City taking steps toward nuisance enforcement
Hoping to not encounter another situation like last year's unfinished construction at Deadshot Bay, the city is taking a step to be able to enforce the nuisance of unfinished structures.
After consulting the League of Minnesota Cities and other cities, City Attorney Bill Briggs drafted an ordinance that would amend the Detroit Lakes city code on nuisances.
"I tried to develop an ordinance that was simple and utilizes the process we already have in place," he said.
After nine years of unfinished construction, residents of the Deadshot Bay area came before the Detroit Lakes City Council last summer to see what could be done about the property across the street. The owner had obtained a building permit for the footings and foundation of a house, finished that portion and then stopped construction.
After nearly a decade, the weeds had become overgrown, and neighbors didn't find the snow fence around the foundation exactly desirable.
In the end, the city replaced the cap on the foundation for health, safety and well-being reasons, and the work was assessed to the property, which was already in foreclosure.
Now, the city is attempting to gain some teeth to enforce unfinished construction before it comes across this situation again.
"This gives you an enforcement mechanism you never had before," Briggs said.
The proposed ordinance -- of which the city council will hold its first reading at Tuesday's meeting -- says that an unreasonable state of partial construction includes an unfinished building or structure that has been under construction for more than one year. The building also has to been "abandoned," or unoccupied, for at least 12 months.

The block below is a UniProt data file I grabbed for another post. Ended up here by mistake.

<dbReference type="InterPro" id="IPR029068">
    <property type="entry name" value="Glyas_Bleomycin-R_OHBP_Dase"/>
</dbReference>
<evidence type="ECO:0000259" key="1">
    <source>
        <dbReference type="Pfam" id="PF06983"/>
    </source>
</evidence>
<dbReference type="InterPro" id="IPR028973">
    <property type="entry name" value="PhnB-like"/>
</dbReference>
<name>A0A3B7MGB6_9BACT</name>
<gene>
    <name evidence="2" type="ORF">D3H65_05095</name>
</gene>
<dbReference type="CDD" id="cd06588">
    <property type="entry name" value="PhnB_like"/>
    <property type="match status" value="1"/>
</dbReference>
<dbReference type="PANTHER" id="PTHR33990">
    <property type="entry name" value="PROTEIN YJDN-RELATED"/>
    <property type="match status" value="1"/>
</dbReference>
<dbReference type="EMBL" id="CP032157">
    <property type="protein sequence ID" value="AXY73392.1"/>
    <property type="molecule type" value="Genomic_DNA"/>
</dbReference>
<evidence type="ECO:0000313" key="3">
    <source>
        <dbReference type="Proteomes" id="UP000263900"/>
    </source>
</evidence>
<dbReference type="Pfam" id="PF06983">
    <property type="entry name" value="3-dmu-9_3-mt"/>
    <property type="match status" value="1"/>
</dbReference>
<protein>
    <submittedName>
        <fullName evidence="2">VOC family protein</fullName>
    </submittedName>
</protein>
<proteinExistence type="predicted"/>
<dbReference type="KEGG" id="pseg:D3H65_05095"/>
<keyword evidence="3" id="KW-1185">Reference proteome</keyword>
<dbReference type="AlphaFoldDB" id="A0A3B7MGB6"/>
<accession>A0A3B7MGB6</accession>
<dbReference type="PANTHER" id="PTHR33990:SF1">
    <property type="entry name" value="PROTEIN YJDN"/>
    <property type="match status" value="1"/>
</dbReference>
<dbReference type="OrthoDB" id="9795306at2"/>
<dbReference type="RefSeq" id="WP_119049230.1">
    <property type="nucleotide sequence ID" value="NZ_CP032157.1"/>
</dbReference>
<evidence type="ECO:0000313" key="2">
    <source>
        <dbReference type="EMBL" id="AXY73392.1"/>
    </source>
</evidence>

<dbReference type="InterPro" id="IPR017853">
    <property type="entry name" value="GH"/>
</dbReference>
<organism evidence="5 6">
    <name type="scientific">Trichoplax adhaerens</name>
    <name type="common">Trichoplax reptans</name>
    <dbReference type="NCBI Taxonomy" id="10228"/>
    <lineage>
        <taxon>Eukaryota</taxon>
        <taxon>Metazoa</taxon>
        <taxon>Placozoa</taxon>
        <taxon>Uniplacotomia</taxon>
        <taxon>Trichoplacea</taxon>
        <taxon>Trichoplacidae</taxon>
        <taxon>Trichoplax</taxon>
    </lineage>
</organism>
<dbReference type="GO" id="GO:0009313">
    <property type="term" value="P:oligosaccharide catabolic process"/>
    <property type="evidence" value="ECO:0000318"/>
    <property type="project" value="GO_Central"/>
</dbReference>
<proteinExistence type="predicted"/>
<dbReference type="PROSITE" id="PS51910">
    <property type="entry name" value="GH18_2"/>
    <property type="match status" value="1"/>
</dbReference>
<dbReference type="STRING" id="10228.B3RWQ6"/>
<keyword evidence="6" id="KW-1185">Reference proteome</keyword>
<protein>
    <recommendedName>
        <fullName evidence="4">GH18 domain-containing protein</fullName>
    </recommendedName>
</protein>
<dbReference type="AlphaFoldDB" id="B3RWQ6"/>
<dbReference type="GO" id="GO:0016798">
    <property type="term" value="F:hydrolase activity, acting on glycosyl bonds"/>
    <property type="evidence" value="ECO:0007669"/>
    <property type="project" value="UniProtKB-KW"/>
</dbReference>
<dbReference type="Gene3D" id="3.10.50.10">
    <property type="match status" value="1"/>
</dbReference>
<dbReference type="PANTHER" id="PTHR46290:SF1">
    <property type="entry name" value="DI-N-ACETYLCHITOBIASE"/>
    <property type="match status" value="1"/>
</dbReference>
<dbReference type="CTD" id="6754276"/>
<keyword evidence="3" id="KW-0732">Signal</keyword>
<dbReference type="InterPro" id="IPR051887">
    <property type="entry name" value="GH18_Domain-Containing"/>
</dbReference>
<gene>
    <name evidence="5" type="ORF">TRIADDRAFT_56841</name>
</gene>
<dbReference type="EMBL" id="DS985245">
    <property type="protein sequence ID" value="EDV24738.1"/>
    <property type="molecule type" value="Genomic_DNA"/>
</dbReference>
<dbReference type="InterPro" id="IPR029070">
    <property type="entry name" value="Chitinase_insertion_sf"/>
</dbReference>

"I have questions of enforceability," Briggs said as to what can be declared as a nuisance. What looks unsightly and is a nuisance to a neighbor is essentially "in the eye of the beholder," he added.
If someone is found to be in violation of the ordinance, Briggs said it would go through the same process other nuisance ordinance violations do, with a period of time to clean up the property, a public hearing before the city council and then action by the city.
Although Briggs had originally drafted the ordinance to include no construction or not living in it for six months, Alderman Bruce Imholte suggested a change to one year.
Community Development Director Larry Remmen said that would make more sense because a building permit is valid for one year.
"With new construction, a year goes by pretty quickly," he said.
"The timeframe isn't so much (important) as the enforcement," Imholte said. "If we're going to do a year, let's enforce it."
Another question raised was that separate permits are given for building projects. Someone can get a permit for the footings and basement, finish that portion of the construction and never get one to finish the construction, still staying within the guidelines because they completed the construction for which the permit was granted.
"It's a legitimate point, if partial permits should be granted," Briggs agreed. "Keep in mind that can be an issue."
In the ordinance, it states that unfinished basements are considered a nuisance, which is how the city could approach that issue and at least attempt to enforce it.
One other point Briggs mentioned, with this ordinance, it will be enforced on existing conditions, and no properties will be grandfathered in.
The Detroit Lakes City Council meets at 5 p.m. Tuesday in city hall.